Micro Places – Kyvsgaard et al. (2022)

Study Reference:

Kyvsgaard, B., Ribe, M. Ø., & Sorensen, D. W. (2022). Does chemical property marking deter burglary? Results from a new Danish experiment. Cambridge Journal of Evidence-Based Policing6(3), 226-239.

Location in the Matrix; Methodological Rigor; Outcome:

Micro places; Focused; Proactive; Very Rigorous; No evidence of effect

What police practice or strategy was examined?

This study evaluated a chemical property marking program implemented in the North Zealand, Denmark in early 2019 through mid-2020. This intervention was based on the chemical property marking kit program experiment conducted in Arahus, Denmark in 2017. Treatment households (n = 4,000) received a letter from the District Police Chief with information about the high rate of burglary in their area and offered the household a free property marking kit if they registered for the experiment. The free property marking kits instructed households to post warning stickers on windows, post boxes, entrances, and doors, and to register their unique identification code in an online database. Placebo households (n = 4,000) received a letter from the District Police Chief describing the high rate of burglary in their area and were provided recommendations on how to reduce household risk.

How was the intervention evaluated?

A randomized experiment was conducted to evaluate the intervention. A 12,000-household sample was selected for participation in the study. Each household was randomly allocated into one of three groups: treatment, placebo, or control. Treatment households received a letter about burglary in their area and were offered the free property marking kit, whereas the placebo households were only sent a letter about how to lower their risk of victimization. Control households were never contacted. To evaluate the intervention, the researchers examined burglary data for a 15 ½ month follow-up period (May 15, 2019-August 2020). The researchers also conducted a process evaluation to understand if treatment households requesting the marking kits had followed instructions to post warning stickers.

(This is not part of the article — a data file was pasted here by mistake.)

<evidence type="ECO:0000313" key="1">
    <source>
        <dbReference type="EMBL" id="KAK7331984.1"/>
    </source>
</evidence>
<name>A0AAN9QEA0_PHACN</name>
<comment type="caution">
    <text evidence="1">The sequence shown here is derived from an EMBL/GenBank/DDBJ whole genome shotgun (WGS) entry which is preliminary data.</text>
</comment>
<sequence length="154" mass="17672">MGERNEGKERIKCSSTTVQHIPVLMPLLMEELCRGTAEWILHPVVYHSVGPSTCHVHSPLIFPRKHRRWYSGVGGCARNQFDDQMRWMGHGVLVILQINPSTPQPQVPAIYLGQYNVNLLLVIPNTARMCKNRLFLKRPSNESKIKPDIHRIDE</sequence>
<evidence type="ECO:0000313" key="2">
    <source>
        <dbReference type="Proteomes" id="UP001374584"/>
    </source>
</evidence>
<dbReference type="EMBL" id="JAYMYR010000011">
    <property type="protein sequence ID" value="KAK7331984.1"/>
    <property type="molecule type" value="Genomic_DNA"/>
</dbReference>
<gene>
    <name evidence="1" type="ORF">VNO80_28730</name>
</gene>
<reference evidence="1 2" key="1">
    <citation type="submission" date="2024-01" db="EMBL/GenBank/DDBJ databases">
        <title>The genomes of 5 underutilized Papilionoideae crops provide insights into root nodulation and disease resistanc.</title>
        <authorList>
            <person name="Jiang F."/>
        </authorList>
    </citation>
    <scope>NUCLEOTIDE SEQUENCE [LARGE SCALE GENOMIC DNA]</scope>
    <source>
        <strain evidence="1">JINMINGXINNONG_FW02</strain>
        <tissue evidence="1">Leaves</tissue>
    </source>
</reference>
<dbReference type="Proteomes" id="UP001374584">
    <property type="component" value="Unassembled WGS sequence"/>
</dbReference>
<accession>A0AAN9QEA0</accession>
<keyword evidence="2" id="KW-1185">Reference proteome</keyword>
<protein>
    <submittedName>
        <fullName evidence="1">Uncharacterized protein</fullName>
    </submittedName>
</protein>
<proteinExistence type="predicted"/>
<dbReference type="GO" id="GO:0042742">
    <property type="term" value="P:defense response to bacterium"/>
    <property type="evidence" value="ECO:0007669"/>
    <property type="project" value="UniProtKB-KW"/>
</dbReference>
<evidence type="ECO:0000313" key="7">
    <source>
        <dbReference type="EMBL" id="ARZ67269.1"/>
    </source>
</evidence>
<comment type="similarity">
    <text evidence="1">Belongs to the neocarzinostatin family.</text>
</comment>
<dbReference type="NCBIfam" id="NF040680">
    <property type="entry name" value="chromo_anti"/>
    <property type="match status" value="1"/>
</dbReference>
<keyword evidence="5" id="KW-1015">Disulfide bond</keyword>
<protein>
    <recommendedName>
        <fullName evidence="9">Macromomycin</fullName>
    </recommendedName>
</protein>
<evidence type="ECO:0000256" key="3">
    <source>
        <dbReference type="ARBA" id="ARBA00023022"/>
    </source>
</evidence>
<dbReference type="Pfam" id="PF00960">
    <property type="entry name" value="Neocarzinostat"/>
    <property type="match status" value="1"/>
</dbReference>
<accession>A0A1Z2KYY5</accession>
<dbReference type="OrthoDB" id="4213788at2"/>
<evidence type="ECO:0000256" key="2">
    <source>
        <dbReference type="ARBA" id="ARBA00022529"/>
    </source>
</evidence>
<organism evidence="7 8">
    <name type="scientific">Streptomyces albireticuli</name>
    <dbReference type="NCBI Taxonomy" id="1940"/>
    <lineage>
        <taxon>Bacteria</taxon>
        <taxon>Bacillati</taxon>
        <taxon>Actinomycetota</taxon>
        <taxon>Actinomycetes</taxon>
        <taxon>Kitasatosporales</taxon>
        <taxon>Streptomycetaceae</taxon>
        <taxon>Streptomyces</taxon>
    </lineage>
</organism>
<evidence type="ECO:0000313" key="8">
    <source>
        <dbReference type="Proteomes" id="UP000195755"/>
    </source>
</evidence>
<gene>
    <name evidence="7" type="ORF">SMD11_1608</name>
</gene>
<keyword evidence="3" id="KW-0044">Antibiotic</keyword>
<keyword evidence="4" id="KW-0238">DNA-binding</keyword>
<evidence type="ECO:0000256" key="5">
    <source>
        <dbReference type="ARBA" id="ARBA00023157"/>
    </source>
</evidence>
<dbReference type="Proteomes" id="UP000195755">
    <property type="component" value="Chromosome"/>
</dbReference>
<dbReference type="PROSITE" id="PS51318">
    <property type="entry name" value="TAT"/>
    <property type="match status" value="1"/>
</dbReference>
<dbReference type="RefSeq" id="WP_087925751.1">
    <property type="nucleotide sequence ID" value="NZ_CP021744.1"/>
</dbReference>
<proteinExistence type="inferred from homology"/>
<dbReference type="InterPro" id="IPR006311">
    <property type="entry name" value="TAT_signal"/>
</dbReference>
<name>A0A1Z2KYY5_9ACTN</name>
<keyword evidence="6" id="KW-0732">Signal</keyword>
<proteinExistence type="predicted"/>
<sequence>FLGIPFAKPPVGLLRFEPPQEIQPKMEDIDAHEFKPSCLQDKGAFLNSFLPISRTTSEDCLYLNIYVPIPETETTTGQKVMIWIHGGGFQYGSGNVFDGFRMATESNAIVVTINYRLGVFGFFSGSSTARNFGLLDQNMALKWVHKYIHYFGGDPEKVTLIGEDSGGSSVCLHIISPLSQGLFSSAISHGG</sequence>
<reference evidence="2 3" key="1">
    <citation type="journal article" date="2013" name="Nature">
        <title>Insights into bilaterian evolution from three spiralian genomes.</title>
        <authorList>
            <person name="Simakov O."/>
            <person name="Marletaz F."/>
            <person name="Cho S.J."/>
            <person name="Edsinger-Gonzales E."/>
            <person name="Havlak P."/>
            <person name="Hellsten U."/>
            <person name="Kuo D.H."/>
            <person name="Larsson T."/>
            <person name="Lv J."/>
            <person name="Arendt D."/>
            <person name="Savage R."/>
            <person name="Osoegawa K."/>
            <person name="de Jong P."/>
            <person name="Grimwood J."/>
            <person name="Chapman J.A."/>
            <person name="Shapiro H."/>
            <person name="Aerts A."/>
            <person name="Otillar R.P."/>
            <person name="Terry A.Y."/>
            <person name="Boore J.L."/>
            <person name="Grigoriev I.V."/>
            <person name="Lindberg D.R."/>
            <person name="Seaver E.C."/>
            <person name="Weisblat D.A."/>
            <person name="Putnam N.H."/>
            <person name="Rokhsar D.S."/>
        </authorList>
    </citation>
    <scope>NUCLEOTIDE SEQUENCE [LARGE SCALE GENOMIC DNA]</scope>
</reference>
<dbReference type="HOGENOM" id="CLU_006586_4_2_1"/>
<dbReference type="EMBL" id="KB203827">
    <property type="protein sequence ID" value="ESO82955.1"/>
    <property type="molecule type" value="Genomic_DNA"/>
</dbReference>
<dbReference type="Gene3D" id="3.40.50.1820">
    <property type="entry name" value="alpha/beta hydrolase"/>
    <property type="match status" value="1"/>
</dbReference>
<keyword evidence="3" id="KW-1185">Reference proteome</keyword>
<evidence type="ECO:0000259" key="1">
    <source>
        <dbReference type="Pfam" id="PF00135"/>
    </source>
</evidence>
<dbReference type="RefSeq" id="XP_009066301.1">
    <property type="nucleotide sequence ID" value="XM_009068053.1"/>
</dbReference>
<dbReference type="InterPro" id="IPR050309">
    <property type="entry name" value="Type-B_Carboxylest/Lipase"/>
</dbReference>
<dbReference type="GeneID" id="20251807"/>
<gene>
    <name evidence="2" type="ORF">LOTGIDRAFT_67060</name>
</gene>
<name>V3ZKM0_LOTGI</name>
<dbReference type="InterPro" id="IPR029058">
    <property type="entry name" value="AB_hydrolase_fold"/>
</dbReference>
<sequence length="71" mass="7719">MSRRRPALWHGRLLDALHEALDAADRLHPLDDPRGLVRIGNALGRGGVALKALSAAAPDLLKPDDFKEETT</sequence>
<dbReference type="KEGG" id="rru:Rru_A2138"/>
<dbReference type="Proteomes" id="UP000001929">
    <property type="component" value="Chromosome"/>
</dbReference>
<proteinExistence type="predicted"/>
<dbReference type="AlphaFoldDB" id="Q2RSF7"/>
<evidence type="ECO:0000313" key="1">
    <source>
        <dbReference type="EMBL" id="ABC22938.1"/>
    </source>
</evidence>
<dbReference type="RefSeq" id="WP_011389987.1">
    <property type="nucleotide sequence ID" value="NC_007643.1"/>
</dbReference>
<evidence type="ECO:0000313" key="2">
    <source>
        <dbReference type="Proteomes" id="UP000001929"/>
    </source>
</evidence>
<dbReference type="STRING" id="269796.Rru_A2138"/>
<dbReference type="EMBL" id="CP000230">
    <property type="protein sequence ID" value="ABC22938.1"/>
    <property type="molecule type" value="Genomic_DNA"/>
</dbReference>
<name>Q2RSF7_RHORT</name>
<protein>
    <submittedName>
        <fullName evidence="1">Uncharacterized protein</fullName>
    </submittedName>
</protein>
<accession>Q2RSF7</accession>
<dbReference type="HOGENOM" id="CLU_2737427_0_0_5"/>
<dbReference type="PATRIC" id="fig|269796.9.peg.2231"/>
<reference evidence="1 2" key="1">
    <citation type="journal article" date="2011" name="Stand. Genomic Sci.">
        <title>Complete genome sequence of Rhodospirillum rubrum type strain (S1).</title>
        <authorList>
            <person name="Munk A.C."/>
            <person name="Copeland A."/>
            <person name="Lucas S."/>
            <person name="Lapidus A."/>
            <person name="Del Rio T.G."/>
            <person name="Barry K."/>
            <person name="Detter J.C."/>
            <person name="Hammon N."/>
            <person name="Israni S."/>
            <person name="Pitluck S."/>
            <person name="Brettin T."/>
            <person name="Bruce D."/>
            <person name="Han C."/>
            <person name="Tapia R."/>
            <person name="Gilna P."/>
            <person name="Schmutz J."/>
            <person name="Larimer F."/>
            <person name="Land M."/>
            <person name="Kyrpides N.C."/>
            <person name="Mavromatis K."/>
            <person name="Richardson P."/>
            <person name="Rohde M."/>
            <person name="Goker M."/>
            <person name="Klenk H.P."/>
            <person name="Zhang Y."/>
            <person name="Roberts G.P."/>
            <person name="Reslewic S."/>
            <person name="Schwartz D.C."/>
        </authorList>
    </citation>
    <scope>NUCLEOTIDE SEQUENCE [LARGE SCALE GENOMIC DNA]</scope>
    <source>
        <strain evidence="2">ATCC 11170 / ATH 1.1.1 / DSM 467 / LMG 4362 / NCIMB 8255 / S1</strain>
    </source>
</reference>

What were the key findings?

There were no significant differences in burglary rates between treatment (4.6%) and control households (4.9%), or between placebo (4.9%) and control (5.1%) households. Results indicated that only a small portion of the treatment households posted the warning stickers during their process evaluation. Even after sending reminder letters, only 29% of treatment households posted the warning stickers, while 27% of treatment households registered for the experiment but never posted the stickers, and 44% of treatment households never registered. When comparing treatment households that posted stickers to control households, the researchers found a reduction in the risk of burglary victimization (3.7%), however, this was reduction was not statistically significant.

What were the implications for law enforcement?

The authors conclude that offering property marking kits to households is unlikely to impact their risk of burglary, however, this may be due to low rates of compliance. When warning stickers are posted as part of the property marking program, risk of victimization may be reduced, but likely to a small degree. Moreover, receiving a letter with information on the high rate of burglaries in one’s area and recommendations for how to lower the risk of burglary victimization is likely to have no effect on a household’s risk of future burglary.

Where can I find more information about this intervention, similar types of intervention, or related studies?